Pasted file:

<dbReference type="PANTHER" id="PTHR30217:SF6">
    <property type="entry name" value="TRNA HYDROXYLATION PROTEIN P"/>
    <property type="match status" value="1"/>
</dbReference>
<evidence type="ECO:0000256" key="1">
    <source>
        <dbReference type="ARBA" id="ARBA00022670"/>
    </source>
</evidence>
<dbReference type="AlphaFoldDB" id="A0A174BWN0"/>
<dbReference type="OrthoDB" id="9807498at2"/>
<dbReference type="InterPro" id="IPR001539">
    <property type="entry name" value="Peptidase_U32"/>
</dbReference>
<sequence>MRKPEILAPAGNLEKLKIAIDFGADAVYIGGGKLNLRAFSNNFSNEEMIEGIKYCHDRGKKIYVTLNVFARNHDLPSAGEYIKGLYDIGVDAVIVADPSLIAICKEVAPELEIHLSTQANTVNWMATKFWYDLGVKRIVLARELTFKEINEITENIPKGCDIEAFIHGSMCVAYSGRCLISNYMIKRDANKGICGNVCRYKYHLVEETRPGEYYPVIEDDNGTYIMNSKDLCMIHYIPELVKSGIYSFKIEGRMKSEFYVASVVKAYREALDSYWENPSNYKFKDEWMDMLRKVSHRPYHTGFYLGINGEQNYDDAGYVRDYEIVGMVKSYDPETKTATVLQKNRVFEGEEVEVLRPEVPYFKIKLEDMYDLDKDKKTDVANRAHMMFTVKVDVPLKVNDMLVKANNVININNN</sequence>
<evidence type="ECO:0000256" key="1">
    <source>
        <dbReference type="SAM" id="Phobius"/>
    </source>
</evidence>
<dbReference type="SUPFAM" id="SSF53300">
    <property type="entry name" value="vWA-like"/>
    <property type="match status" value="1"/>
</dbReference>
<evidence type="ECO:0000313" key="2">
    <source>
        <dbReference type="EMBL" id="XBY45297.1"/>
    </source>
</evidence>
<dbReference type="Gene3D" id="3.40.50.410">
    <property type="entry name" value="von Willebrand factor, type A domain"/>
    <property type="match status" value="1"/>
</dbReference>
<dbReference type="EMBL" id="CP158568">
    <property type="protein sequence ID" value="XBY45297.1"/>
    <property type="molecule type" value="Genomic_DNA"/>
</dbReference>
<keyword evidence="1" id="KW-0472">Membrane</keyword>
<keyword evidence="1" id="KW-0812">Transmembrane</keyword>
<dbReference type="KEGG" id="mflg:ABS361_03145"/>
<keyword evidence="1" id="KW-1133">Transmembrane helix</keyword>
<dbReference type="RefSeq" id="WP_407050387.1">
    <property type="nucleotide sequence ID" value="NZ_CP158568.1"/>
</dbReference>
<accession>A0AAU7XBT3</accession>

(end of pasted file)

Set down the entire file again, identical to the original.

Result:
<dbReference type="PANTHER" id="PTHR30217:SF6">
    <property type="entry name" value="TRNA HYDROXYLATION PROTEIN P"/>
    <property type="match status" value="1"/>
</dbReference>
<evidence type="ECO:0000256" key="1">
    <source>
        <dbReference type="ARBA" id="ARBA00022670"/>
    </source>
</evidence>
<dbReference type="AlphaFoldDB" id="A0A174BWN0"/>
<dbReference type="OrthoDB" id="9807498at2"/>
<dbReference type="InterPro" id="IPR001539">
    <property type="entry name" value="Peptidase_U32"/>
</dbReference>
<sequence>MRKPEILAPAGNLEKLKIAIDFGADAVYIGGGKLNLRAFSNNFSNEEMIEGIKYCHDRGKKIYVTLNVFARNHDLPSAGEYIKGLYDIGVDAVIVADPSLIAICKEVAPELEIHLSTQANTVNWMATKFWYDLGVKRIVLARELTFKEINEITENIPKGCDIEAFIHGSMCVAYSGRCLISNYMIKRDANKGICGNVCRYKYHLVEETRPGEYYPVIEDDNGTYIMNSKDLCMIHYIPELVKSGIYSFKIEGRMKSEFYVASVVKAYREALDSYWENPSNYKFKDEWMDMLRKVSHRPYHTGFYLGINGEQNYDDAGYVRDYEIVGMVKSYDPETKTATVLQKNRVFEGEEVEVLRPEVPYFKIKLEDMYDLDKDKKTDVANRAHMMFTVKVDVPLKVNDMLVKANNVININNN</sequence>
<evidence type="ECO:0000256" key="1">
    <source>
        <dbReference type="SAM" id="Phobius"/>
    </source>
</evidence>
<dbReference type="SUPFAM" id="SSF53300">
    <property type="entry name" value="vWA-like"/>
    <property type="match status" value="1"/>
</dbReference>
<evidence type="ECO:0000313" key="2">
    <source>
        <dbReference type="EMBL" id="XBY45297.1"/>
    </source>
</evidence>
<dbReference type="Gene3D" id="3.40.50.410">
    <property type="entry name" value="von Willebrand factor, type A domain"/>
    <property type="match status" value="1"/>
</dbReference>
<dbReference type="EMBL" id="CP158568">
    <property type="protein sequence ID" value="XBY45297.1"/>
    <property type="molecule type" value="Genomic_DNA"/>
</dbReference>
<keyword evidence="1" id="KW-0472">Membrane</keyword>
<keyword evidence="1" id="KW-0812">Transmembrane</keyword>
<dbReference type="KEGG" id="mflg:ABS361_03145"/>
<keyword evidence="1" id="KW-1133">Transmembrane helix</keyword>
<dbReference type="RefSeq" id="WP_407050387.1">
    <property type="nucleotide sequence ID" value="NZ_CP158568.1"/>
</dbReference>
<accession>A0AAU7XBT3</accession>